UK - The National Association of Pension Funds has voiced its disappointment at a £4.1bn cut in gilt sales following last week's speech by MP Ed Balls assuring fund managers of the increased issuance of long-dated bonds.
The Debt Management Office countered by saying that Ed Balls was correct in telling the NAPF conference that more long-dated bonds would be available, but in percentage terms not absolute.
A spokesman said that in fact, gilt issuance had been skewed to favour long-dated bonds and the reason for the cut was an overestimation in borrowing requirements.
The DMO maintained that a few years ago it principally sold short-dated bonds and despite a current growing overseas market for short and medium-dated bonds it would continue to sell a higher percentage of long-dated bonds to pension funds.
Toby Nangle head of gobal aggregate business, fixed income and currency at Baring Asset Management said: “There is a huge thirst for long dated gilts from UK pension funds and unless more supply is made available the current levels will remain insufficient.”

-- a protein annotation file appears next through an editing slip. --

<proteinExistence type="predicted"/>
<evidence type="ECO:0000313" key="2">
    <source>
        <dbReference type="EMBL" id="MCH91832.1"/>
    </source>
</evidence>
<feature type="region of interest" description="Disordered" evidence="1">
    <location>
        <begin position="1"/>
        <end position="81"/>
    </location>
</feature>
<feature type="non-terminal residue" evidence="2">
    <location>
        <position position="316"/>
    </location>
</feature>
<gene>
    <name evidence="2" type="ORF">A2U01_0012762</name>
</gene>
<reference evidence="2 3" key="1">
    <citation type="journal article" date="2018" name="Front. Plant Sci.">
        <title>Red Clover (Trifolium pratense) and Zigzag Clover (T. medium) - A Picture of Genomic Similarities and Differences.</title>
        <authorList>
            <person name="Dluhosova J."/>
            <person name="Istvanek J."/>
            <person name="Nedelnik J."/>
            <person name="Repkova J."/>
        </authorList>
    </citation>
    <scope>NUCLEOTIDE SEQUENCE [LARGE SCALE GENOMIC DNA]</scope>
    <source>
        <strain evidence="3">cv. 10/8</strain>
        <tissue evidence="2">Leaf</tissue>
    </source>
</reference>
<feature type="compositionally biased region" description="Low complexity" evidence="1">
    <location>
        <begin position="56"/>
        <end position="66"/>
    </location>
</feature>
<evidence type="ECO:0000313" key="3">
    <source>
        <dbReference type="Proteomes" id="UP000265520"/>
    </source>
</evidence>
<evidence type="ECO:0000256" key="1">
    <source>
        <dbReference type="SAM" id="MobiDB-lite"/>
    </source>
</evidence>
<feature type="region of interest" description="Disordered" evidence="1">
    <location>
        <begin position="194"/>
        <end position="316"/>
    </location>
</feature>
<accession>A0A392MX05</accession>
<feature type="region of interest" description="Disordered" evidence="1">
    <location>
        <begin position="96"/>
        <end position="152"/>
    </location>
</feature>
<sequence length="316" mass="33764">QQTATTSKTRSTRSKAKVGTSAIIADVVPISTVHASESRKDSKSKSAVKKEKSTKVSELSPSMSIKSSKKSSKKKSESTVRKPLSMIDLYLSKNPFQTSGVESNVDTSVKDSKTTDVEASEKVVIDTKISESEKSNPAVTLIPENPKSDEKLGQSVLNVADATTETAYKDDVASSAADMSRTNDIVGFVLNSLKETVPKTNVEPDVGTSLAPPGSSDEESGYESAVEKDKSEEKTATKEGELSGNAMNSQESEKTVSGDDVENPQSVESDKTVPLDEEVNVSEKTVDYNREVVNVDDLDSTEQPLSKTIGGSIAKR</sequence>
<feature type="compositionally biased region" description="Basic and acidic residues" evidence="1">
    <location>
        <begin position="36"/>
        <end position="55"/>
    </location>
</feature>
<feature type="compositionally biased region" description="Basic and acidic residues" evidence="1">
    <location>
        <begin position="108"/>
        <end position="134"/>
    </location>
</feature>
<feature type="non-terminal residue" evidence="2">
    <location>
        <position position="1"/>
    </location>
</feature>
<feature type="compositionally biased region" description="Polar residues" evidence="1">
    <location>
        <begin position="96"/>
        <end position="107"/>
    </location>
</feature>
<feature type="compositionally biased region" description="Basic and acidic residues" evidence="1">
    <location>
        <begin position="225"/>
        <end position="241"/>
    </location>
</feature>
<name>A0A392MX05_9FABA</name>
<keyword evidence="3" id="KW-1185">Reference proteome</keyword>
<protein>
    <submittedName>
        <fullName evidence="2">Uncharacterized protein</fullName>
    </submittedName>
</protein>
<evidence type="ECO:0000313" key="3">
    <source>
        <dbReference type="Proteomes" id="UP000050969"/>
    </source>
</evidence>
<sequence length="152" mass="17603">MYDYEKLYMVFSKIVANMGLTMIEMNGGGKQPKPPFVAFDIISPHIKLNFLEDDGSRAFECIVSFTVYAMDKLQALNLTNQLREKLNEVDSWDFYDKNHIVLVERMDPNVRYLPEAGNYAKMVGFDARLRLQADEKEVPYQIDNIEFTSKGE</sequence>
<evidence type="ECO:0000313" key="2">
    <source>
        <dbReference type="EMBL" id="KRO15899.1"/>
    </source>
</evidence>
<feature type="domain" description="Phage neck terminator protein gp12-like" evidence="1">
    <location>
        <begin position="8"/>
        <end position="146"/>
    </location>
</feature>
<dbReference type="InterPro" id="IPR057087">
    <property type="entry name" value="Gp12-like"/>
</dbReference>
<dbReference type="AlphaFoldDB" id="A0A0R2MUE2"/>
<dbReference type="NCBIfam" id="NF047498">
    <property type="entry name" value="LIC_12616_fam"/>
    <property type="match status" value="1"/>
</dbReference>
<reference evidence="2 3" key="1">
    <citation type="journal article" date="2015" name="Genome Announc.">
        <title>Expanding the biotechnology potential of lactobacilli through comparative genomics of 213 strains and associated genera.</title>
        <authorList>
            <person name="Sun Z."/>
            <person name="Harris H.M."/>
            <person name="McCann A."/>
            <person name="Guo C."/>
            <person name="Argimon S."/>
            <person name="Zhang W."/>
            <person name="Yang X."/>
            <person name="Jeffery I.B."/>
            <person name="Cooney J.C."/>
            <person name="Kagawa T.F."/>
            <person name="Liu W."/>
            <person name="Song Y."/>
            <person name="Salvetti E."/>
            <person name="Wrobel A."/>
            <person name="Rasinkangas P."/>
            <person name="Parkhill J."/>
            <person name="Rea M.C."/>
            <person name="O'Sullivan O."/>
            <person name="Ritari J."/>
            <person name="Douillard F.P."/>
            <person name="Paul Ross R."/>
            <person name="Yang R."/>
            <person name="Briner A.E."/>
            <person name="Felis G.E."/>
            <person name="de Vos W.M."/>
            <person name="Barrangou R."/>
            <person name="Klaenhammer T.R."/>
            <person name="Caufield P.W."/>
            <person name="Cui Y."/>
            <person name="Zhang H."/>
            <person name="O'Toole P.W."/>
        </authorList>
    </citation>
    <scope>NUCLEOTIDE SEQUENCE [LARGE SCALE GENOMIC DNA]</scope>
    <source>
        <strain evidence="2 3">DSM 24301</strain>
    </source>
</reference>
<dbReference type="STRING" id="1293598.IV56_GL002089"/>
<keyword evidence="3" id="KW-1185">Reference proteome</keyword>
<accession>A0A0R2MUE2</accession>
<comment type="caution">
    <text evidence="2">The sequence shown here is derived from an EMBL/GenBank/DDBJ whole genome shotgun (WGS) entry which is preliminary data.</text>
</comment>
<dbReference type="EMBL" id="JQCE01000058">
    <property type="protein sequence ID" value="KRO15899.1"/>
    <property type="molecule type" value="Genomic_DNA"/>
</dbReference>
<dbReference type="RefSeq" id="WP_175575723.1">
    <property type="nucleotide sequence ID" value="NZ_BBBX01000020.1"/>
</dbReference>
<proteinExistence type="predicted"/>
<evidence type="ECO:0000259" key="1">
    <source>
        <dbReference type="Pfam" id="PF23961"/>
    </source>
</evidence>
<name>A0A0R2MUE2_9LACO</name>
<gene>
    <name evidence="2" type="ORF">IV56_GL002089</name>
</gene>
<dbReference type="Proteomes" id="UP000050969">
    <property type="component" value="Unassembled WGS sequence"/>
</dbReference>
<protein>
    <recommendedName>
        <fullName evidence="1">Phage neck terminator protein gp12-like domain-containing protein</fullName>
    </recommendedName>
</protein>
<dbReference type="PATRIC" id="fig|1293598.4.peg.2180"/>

Criticism also came last week from some quarters who accused the government of borrowing cheaply whilst the going was good.
HMRC has confirmed providers operating relief at source pension schemes can continue to collect automatic tax relief at a basic rate of 20% under new Scottish Income Tax rules.
The Pensions Regulator (TPR) is seeking "improved" powers to set a schedule of contributions in defined benefit (DB) schemes in the government's upcoming white paper, it has revealed.
New regulatory rules which require providers and advisers to produce annuity illustrations will not solve the problem of consumer detriment as they are "fundamentally" flawed, according to Retirement Advantage.
Paul Budgen is set to join financial technology and auto-enrolment (AE) firm Smart Pension as director of business development.